Start the Guide
How to Make Chocolate Leaves
These take a significant amount of time, but they are worth it. They're beautiful--definitely a head-turner at fall parties! I'm in the middle of making more different colors-stay tuned for more pics!
Go outside and collect some fall leaves.
Set two paper towels on the counter.
Put dish detergent in a bowl.
Fill the bowl with warm water.
Wash each leaf. Do not skip this step!
Rinse each leaf VERY thoroughly. Don't skip this step either!
Lay the leaves on one paper towel.
Fold the other one on top of the leaves and pat dry.
Put a medium sized sauce pan on the stove at a medium setting.
While the leaves are drying and the water is heating, line cookie sheets with aluminum foil or baking parchment.
When the water gets close to boiling, place a small sauce pan inside it so the hot water is around the small pan. This is called a DIY double boiler!
Put your melting chocolate in the small pan while allowing the water to simmer.
While your chocolate is melting, lay all your leaves out on the cookie sheets--face DOWN. I discovered that if you use the back of the leaves, you can see more of the veins.
When enough chocolate has melted, get a liberal amount of the chocolate on your pastry brush.
Brush it onto your leaves. Don't worry if you go off the edges.
After you've finished all your leaves, go back to the first leaf you "painted." If it has turned partially matte (not shiny), keep going. If it hasn't, stop until the leaves are matte. Keep going!
Pick the leaf up by the stem. It should still be pliable, but the chocolate shouldn't be runny.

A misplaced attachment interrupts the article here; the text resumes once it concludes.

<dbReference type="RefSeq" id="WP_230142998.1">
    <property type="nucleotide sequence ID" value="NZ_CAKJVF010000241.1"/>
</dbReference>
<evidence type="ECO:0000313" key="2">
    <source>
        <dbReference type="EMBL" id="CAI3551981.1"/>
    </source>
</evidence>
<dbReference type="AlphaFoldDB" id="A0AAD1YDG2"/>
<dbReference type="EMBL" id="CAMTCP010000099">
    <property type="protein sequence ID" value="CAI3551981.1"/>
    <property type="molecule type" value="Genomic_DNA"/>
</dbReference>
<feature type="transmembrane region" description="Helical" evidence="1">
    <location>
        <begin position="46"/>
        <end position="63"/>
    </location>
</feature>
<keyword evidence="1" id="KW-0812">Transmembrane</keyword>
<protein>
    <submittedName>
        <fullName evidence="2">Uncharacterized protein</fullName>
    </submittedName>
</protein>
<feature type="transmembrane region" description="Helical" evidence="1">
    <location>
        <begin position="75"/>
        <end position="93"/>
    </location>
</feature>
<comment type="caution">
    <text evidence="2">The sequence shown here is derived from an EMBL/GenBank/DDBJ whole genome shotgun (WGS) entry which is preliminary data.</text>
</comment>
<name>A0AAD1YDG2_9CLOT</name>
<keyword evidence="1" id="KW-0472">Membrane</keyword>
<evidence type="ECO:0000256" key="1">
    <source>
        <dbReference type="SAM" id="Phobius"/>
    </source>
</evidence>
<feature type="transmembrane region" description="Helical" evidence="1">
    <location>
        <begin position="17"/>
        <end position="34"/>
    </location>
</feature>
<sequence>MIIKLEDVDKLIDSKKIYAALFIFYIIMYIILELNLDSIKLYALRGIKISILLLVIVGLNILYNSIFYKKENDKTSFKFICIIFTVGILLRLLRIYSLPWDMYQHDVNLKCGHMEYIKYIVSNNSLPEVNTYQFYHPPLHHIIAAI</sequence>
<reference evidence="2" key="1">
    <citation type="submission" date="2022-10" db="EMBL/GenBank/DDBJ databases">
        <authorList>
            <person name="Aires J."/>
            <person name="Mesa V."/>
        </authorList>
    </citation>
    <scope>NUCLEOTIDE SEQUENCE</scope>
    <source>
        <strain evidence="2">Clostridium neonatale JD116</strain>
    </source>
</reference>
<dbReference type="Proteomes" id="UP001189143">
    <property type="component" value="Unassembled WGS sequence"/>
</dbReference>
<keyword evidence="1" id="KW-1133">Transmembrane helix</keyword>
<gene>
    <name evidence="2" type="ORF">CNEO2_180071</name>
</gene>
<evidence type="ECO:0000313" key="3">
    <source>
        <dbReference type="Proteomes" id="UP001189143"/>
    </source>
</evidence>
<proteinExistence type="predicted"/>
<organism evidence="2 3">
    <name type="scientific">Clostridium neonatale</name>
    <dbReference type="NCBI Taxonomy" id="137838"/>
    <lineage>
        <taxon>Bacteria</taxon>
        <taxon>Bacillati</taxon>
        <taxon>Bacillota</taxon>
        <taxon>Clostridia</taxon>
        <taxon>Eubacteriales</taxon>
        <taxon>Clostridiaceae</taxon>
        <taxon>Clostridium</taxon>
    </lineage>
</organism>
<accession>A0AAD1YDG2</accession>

Move it just a few centimeters from where it was and set it back down. This keeps the edges of the lead sharp.
Repeat with all of them.
Paint with a second coat.
Pick the leaves up.
Move them just a little bit.
Repeat with all of them.
Paint all the leaves with a third coat of chocolate. You might think this is too much, but I've tried it with only two layers of chocolate and the leaves are much more brittle than if you use three.
Again, lift and move.
Before the leaves get too dry, decorate them! Obviously this is the back of the leaves, but I think it ads a "a little something!"
Allow the leaves to dry for at least SIX hours. It's a long time, but don't rush it. I did and broke one of my leaves. :-(
If you have extra chocolate, find something fun to do with it! I happened to have pretzels in my cupboard, and what's better than covering them with chocolate?
After SIX hours have passed, pick up one of the hardened leaves.
Gently, pull from the stem and slowly raise the leaf from the chocolate.
I broke another one...it's okay, tho!
If the middle vein splits, it's okay. Put that one in your "good" pile, because once it hardens you won't even be able to see it.
Put a piece of baking parchment on a paper plate. Layer the leaves, always having parchment between each layer.
Refrigerate until you use them. They'll keep for about two weeks before getting weird.
If you decide to make more than one color, set them all out before you start packaging them to make sure you know how many of each you should put in each package.
Wrap them however you like. These are for a bake sale, but they would also be great for a present or place card!
Check out other guides by this author!
Blogger, baker, designer, crafter